I’ll confess that Dancing at the Blue Iguana is a special film to me. Over ten years ago, I naively watched this film as research before I finally decided to join the ranks as a card carrying exotic dancer.
“Oh God,” I remember thinking after watching it. “Can I really do this?”
Dancing at the Blue Iguana, directed by Michael Radford, is a moody, winding drama that examines the lives of five strippers working at the San Fernando Valley’s Blue Iguana strip club. Jo (Jennifer Tilly), Jesse (Charlotte Ayanna), Jasmine (Sandra Oh), Stormy (Sheila Kelley), and Angel (Daryl Hannah) have dysfunctional, messy lives but ultimately they can depend on each other and are bound by the sisterhood formed in the Blue Iguana’s dressing room.
The film offers a series of snap shots into the girls’ personal lives. And boy howdy, their lives are a collective train wreck. Jo is the hot-headed drug addict that can barely make ends meet. She vehemently denies that she’s pregnant until her workmates force her to fess up. Later, she enthusiastically lactates on her customers. Jesse is the new girl who relishes in her sexual power but finds it damning when she seduces a struggling musician who reveals himself as an abuser. Stormy, the tortured one, rekindles a secret, incestuous relationship with her brother. Jasmine is the club’s requisite icy bitch. She doles out tough love and cynical witticisms to her workmates but surprises us when we learn that she is also a sensitive poet.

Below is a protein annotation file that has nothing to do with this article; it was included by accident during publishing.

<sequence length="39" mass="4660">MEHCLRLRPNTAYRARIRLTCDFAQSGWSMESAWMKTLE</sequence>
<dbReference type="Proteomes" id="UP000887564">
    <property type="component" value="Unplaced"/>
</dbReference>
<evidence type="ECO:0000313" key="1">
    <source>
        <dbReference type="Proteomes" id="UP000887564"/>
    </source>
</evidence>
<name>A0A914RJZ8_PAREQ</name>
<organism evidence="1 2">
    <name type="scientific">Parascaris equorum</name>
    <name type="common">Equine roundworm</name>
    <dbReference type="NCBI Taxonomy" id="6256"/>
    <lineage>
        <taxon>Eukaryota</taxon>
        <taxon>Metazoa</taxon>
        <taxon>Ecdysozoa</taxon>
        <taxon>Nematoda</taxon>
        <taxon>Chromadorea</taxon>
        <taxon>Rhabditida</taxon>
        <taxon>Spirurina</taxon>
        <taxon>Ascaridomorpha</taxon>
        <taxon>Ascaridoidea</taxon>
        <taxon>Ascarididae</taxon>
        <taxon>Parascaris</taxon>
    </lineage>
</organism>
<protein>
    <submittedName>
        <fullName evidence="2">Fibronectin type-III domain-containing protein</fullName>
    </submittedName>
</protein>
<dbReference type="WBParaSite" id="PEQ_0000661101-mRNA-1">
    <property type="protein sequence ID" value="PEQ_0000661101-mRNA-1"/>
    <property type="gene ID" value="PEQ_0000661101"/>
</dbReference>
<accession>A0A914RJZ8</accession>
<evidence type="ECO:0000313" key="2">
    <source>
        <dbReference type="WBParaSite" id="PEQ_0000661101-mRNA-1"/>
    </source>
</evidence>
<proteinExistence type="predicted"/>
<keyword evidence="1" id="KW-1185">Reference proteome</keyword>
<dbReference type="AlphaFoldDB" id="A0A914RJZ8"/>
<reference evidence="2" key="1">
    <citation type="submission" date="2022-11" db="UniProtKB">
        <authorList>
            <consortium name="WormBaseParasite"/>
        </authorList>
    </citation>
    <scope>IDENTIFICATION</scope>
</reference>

Angel made a convincing case for becoming a dancer. She is beautiful but lonely, well-meaning but ditzy—a classic dancer archetype. A shadowy hit man is hiding in the hotel across the street from the Iguana. Anonymously, he sends her mysterious gifts. When he finally reveals himself, he hands her an enormous stack of cash and disappears forever. This still hasn’t happened to me, but I’m keeping my fingers crossed.
Iguana is a ridiculous movie. The actors improvised most of the dialogue, and even though they apparently did a lot of research for their respective roles, the movie isn’t without several predictable clichés. Dancer as a drug addict. Dancer in an abusive relationship. Dancer lives in a dank apartment even though she makes a grand a night. The club is always packed and yet never has more than 10 girls in rotation. The dancers talk in the dressing room and rarely sell privates. Missed opportunities, ladies!
Iguana fails to portray the awesome diversity of dancers. Where is the college student? The single mother? Where are the dancers of color? The dancers over age 40? Where is the dancer that weighs more than 110 lbs.? Where is the damn booty popping?
For some, dancing is a celestial experience. For others, it’s no different than selling coffee at Starbucks. Yet, universally, dancing can be exhaustive and isolating, forcing us to keep secrets. Iguana succeeds at capturing this situation. A scene between Jasmine and Nico (Kristin Bauer van Straten), the traveling feature dancer, has them commiserating together about the loneliness of their lives. Nico had been shooting up all night and fell asleep. Jasmine’s crying wakes her up. They share a smoke and Jasmine reads a poem to Nico. In another scene, Jesse drunkenly invites herself into Jo’s apartment after her boyfriend hits her. While these scenes can be cringe-inducing in their sugar-sweetness, the message reads loud and clear: stripping is the tie that binds them and those girls can always depend on each other. Even when they have nothing else in common, they share that dressing room, and therefore can share all other vulnerabilities. But unfortunately, the film implies that there won’t be any happy endings for these dancers.
Iguana never made it into the camp lexicon the way, say, Showgirls did. It’s bad, but not so bad that it’s good. It’s memorable, but not quotable. I enjoyed the movie more now as a veteran than I did as an amateur, now that I’m smart enough not to take it seriously. View it with a jaundiced eye and have a laugh at its expense. But whatever you do, don’t use it as an instruction manual.